Advertisement’s Ad Campaign Targets U.S. Spending on Iraq

Times Staff Writer, the antiwar organization that started five years ago with a plea to Congress to drop the impeachment case against President Clinton, today will launch its latest advertising salvo of the 2004 election season.

In a $2-million media campaign scheduled to run for two weeks in five states that could prove critical in next year’s race,’s voter fund is airing a 30-second spot that questions the recent federal appropriation of $87 billion that is targeted mostly for Iraq.

The commercial cites the billions going to Iraq, then cuts to a shot of a little boy sitting at a school desk in an empty lot. The announcer asks, “Where’s his plan for taking care of America?”


The ads are running in Nevada, Florida, Ohio, Missouri and West Virginia.

Wes Boyd and his wife, Joan Blades, Silicon Valley entrepreneurs who invented the “flying toaster” computer screen saver, founded in 1998. Now they are spearheading the organization’s voter fund, a spinoff meant to capitalize on the campaign finance reform law approved last year.

That law prohibits political parties from accepting unlimited donations that became known as “soft money.” But groups unaffiliated with the parties can accept such contributions and spend their money on their causes.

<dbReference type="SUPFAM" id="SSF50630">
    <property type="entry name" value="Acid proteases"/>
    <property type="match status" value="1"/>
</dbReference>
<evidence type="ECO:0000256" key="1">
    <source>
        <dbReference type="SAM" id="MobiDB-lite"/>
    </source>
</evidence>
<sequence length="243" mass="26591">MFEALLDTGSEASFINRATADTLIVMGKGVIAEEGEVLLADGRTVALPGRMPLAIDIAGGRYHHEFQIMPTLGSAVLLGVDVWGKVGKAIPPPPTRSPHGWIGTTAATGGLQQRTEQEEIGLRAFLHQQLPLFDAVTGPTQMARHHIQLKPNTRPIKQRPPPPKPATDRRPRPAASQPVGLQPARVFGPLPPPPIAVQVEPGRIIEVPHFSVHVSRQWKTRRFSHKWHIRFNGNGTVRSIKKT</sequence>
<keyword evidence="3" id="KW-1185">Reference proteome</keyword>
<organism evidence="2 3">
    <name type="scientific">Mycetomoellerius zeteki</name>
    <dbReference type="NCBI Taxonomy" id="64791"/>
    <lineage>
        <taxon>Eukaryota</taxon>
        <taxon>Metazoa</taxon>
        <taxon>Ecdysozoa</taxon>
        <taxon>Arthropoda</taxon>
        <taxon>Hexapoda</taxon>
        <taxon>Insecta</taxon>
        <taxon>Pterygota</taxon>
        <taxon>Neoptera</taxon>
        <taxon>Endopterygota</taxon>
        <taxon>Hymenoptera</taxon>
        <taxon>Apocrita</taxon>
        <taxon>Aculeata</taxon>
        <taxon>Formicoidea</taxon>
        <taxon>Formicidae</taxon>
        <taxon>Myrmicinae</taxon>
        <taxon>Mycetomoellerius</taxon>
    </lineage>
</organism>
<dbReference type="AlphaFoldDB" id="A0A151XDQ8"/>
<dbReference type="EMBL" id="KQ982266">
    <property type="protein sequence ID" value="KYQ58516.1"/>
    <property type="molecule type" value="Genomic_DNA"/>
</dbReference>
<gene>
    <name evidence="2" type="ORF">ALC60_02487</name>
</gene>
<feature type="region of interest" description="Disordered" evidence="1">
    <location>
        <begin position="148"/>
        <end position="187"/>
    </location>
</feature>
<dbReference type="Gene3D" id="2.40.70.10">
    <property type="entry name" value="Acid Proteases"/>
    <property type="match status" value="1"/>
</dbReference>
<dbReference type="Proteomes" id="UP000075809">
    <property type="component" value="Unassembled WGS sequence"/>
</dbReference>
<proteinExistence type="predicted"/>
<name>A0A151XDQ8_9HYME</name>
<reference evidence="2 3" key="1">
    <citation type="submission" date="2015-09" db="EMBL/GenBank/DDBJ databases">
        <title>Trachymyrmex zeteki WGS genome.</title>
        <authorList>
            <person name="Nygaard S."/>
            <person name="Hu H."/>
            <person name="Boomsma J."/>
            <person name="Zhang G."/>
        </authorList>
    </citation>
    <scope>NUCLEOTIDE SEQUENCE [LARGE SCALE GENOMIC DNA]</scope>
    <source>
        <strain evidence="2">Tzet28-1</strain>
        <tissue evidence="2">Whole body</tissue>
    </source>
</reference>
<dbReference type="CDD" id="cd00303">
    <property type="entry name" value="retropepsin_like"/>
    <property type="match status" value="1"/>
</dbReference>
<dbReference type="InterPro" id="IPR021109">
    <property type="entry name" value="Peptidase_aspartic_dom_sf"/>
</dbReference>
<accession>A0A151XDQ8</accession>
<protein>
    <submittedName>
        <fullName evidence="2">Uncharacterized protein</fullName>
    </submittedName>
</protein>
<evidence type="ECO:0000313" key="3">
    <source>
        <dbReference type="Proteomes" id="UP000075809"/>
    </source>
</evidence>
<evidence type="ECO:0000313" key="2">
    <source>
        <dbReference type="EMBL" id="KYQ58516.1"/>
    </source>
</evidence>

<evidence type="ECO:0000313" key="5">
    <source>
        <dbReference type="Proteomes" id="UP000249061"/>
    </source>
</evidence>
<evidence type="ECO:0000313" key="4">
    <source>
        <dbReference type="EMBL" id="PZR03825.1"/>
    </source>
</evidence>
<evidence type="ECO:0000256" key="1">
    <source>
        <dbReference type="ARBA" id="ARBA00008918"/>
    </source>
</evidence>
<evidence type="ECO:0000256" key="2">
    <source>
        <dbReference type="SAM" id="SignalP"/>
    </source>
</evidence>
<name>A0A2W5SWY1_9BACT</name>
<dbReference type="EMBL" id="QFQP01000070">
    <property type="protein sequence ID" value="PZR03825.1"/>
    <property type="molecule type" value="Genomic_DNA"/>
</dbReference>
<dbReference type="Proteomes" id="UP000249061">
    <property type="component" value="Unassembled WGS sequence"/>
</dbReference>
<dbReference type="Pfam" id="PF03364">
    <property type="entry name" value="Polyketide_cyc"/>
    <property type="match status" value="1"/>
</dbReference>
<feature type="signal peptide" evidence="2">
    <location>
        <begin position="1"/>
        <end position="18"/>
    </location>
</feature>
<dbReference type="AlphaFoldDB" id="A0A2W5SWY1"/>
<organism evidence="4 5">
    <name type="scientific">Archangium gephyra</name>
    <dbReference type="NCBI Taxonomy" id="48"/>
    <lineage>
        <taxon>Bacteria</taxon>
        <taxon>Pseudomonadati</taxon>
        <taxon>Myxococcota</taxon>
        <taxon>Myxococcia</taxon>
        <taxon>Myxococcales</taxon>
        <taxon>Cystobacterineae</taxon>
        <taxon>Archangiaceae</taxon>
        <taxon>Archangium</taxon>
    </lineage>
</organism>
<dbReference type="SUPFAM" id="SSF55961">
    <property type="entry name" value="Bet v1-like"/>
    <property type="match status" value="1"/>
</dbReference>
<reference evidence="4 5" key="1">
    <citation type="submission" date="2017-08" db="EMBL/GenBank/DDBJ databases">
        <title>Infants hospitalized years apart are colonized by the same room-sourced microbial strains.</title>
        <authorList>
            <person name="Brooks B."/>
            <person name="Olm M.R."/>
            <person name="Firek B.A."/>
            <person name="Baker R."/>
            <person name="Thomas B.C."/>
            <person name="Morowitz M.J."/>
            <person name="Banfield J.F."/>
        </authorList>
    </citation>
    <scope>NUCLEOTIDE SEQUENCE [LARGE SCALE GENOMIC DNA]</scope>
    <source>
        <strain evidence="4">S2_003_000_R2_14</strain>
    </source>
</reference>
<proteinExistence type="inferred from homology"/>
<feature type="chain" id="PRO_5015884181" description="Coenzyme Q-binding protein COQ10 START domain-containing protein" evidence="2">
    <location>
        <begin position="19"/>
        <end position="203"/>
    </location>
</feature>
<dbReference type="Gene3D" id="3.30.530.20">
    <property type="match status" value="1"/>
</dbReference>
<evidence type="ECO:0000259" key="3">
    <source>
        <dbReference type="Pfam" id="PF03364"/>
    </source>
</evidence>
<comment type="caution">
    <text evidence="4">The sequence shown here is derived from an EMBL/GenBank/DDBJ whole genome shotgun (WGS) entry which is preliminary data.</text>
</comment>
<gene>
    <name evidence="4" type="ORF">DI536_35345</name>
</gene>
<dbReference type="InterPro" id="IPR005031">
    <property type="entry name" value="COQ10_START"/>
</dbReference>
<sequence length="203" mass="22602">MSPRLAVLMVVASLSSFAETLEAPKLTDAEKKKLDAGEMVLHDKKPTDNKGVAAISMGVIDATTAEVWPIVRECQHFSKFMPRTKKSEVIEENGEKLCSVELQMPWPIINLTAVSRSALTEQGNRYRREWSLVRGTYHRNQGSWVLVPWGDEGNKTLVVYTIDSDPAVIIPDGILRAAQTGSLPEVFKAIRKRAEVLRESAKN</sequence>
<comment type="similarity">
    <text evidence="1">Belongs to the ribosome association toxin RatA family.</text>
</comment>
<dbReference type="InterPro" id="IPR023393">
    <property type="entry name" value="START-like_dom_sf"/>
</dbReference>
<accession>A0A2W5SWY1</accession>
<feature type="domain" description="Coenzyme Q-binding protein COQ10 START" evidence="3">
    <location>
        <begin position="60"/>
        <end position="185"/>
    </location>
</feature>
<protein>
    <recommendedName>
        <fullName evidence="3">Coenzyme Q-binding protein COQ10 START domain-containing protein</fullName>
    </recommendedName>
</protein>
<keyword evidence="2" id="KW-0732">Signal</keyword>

Several such groups have already made their mark on the political season, tapping into liberal activists who formerly wrote large checks to the Democratic Party.

Billionaires George Soros and Peter Lewis, for instance, contributed $10 million each to America Coming Together, an advocacy group hoping to mobilize voters to support the Democratic presidential nominee in 17 states where next year’s election could be close.

The billionaires also have pledged up to $5 million for’s efforts to defeat President Bush.

Boyd said the group’s ad campaign represents a new model for such efforts. Launched at a time when voters are often distracted by the holidays and when buying media time is more expensive, the campaign is based on the idea that issues, not calendars, can drive public opinion.


Traditionally, Boyd said, candidates and advocacy groups hold fundraisers throughout the campaign season, develop a large war chest and then buy a rash of television commercials to sway public opinion just before the election. “We don’t think that model will work anymore,” he said. “The American public is cynical; people block out the ads because they are coming at them so strong during the last few months.”

Instead, said Boyd, wants to respond to issues when they are topical. “We think this is about getting people engaged,” he said.

Earlier ads financed by ran in late October and called attention to the loss of more than 2 million manufacturing jobs that has occurred during the Bush administration.